"Let's go to sleep," I said. "Maybe you'll feel
better in the morning."
"You're not mad at me for following you, are
you?" she whispered.
I considered. "No. It's okay. After all, if you
hadn't, you would still be wandering the streets."
She gave me a quick hug. Then I curled up and
turned away from the fire. But as I drifted to sleep, her words of the Pound
fluttered over and over through my head, provoking several dark nightmares.
The next morning, rain was still washing down
the windows, and outside the sky was a grey. A relieved Loretta, having been
permitted by me to stay until the rain stopped, remained in our humble abode.
All through the day, Tina, Raine, Maeya and I chatted to Loretta, and my family
got to know her a little better. She seemed less confident than before, and
more than once I caught her staring blankly at the wall, trembling slightly.
Not once did she complain about our house; she didn't even hint at discontent.
By midday, the rain had eased to a light drizzle,
and when 3o'clock arrived, it had stopped altogether.
"Come on, Loretta," said Tina. "The rain has
stopped. You must go back to the Pound."
All four of us protested - Maeya and Raine had
grown to like her very much.
But Tina won the argument, as usual. "It's the
right thing to do," she insisted. "And everything will turn out okay in the
…At the end of the day
It'll all be okay…
No, it wouldn't be okay, I thought as I glumly
followed Tina to the Pound, with Maeya and Raine trailing behind me. For what
would happen? She would be whisked away, and I would never see her again.
We reached the doors of the dreaded building.
Loretta clung to me, shivering. Glancing reassuringly back at us, Tina opened
the doors, and walked determinedly up to the counter, where a Uni and a Techo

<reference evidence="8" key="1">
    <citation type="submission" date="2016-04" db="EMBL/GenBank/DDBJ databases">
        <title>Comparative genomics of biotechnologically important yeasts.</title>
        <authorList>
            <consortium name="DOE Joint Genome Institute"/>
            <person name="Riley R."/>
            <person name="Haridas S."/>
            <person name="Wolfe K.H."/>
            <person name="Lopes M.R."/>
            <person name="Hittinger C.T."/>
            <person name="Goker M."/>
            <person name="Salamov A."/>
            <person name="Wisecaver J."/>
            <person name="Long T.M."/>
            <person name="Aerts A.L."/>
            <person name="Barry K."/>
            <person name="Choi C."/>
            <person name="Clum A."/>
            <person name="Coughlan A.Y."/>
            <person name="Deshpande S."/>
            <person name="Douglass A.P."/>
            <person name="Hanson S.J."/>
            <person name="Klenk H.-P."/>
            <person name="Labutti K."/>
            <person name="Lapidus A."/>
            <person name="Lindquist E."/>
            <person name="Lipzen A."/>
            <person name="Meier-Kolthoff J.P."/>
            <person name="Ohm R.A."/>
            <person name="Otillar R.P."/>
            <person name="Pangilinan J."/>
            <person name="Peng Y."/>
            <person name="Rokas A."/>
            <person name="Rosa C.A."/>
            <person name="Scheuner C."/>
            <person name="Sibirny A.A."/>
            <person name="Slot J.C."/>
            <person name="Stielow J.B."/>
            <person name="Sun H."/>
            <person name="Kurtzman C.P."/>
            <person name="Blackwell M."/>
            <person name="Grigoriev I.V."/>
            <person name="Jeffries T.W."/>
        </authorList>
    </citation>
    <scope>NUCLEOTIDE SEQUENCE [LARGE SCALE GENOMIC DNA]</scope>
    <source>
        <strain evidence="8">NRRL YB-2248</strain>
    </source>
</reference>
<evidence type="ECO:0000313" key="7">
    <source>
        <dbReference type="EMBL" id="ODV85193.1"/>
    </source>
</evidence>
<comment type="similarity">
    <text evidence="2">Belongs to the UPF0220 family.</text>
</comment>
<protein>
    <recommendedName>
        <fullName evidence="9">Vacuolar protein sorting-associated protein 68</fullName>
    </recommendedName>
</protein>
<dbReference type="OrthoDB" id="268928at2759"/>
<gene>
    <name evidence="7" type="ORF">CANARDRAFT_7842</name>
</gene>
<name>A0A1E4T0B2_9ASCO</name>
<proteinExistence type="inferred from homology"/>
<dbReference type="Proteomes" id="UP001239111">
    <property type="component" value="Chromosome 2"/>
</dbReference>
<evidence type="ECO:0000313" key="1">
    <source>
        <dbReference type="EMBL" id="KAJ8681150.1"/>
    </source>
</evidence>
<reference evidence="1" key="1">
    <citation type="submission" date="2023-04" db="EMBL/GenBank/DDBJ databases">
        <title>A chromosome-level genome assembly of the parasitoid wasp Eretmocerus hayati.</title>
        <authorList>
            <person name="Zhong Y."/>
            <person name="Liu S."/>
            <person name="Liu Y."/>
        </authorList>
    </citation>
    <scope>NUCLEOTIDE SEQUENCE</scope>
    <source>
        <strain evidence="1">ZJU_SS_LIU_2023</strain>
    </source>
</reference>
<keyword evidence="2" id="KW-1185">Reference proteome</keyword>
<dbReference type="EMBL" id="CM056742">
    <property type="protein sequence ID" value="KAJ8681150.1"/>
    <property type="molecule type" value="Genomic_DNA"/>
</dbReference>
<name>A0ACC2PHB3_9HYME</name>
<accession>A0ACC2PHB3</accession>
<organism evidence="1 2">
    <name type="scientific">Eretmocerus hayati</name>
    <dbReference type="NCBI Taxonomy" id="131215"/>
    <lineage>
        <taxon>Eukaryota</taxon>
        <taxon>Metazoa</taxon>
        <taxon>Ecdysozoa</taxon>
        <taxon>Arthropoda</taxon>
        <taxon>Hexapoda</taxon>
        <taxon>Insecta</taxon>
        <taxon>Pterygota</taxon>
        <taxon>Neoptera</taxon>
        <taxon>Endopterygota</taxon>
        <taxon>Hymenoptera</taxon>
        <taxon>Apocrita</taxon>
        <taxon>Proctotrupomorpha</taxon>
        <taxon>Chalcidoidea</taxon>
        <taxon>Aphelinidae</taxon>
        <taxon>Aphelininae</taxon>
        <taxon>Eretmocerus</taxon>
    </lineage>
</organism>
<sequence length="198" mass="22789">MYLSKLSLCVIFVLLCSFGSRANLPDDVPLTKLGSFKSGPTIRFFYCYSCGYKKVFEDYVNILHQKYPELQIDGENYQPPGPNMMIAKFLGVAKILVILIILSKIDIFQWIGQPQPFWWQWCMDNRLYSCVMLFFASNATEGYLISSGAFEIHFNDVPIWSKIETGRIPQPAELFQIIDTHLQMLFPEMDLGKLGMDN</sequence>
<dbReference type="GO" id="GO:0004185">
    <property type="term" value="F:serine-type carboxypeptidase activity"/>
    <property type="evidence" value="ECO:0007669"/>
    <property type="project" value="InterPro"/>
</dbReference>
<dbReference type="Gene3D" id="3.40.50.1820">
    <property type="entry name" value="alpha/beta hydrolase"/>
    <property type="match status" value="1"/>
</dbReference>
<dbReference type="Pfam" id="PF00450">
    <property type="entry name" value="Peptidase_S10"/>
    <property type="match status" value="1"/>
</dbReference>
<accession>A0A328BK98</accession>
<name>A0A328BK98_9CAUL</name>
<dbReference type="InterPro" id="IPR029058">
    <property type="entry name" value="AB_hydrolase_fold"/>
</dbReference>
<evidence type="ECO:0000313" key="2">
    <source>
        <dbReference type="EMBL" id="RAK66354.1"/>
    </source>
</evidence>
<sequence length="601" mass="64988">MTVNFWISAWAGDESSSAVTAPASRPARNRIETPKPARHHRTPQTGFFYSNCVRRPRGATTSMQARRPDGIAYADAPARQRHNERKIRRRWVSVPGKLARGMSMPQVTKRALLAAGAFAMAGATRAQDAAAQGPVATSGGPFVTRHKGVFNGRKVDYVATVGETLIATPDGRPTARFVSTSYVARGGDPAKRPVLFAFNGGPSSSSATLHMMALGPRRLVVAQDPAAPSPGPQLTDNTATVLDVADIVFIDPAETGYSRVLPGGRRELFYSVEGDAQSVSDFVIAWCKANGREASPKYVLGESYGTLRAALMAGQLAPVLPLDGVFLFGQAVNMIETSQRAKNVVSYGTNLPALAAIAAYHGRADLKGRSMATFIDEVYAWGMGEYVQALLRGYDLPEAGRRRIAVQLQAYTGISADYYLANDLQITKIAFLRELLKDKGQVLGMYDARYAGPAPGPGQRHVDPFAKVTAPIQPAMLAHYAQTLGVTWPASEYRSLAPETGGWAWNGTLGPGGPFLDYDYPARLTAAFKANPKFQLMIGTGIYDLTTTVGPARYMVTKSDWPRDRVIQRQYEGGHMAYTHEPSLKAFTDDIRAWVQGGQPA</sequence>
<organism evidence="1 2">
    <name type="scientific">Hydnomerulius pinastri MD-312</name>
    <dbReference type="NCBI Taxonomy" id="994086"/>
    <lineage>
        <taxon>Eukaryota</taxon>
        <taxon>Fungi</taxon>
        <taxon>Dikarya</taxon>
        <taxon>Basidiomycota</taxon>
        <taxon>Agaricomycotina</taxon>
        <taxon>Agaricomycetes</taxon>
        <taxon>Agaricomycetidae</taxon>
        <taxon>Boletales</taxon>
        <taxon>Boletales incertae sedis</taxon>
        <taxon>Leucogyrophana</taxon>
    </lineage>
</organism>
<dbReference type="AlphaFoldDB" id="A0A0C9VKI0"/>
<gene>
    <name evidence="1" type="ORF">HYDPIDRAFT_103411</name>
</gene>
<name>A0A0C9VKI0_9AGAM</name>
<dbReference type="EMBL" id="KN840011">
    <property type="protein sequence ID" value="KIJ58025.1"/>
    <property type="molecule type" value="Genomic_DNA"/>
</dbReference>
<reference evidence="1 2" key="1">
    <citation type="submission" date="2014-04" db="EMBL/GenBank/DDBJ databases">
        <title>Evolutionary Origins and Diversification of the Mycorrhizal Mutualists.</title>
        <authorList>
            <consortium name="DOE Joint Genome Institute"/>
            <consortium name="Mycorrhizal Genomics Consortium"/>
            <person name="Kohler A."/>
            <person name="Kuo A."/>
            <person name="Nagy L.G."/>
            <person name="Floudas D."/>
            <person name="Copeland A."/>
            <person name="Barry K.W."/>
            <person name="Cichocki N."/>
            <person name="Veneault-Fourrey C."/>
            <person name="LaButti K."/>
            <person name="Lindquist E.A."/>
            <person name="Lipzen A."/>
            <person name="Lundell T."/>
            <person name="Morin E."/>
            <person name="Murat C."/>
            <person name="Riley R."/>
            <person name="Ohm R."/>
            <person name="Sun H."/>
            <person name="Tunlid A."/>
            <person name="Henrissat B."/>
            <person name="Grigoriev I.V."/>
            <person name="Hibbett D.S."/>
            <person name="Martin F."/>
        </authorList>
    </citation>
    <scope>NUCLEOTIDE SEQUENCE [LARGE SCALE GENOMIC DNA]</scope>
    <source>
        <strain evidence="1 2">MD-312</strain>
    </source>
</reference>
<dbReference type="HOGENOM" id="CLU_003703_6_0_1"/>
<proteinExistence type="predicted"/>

stood. We followed her dejectedly.
"I believe that this Neopet has escaped from
the Pound?" said Tina.
The Uni leaned over the counter and looked at
Loretta. "Ah, yes." She seemed slightly sad that Loretta had been forced to
The Techo looked through a couple of sheets of
paper of names. "Loretta. Surely you didn't expect to escape for good?" He leered
at her. She shrank back, anger and flowing from her. "Come now."
He turned, and started to lead her towards a
set of doors in one wall. Loretta hung her head and followed him. I watched
her, tears brimming in my eyes.
The Techo spun around.
Tina was at the counter, and she lifted her chin
as she spoke to the Uni. "I've been thinking about this for a while now," she
said. "And I think that I would like to adopt another Neopet." She turned, and
looked directly at Loretta as she spoke. "And I have a particular one in mind."
Loretta loves her new life with us. Everyone
in our family has accepted her and welcomed her with open arms and smiles. Although
we all know that our house isn't nearly as flash as the mansion she was raised
in (and now, after taking on yet another Neopet, we are even more strapped for
cash), she adjusted fine to it. She even sold an anklet and a ring, both that
her old owner had overlooked, and together they amounted to a good amount of
Neopoints to help us all on our little way in the big world of Neopia.
Admittedly, the shine in her fur was never again
what it had been once; but now there is a new shine in her eyes, one that she
had been lacking all her life until she joined our family. And to me, that matters
much, much more.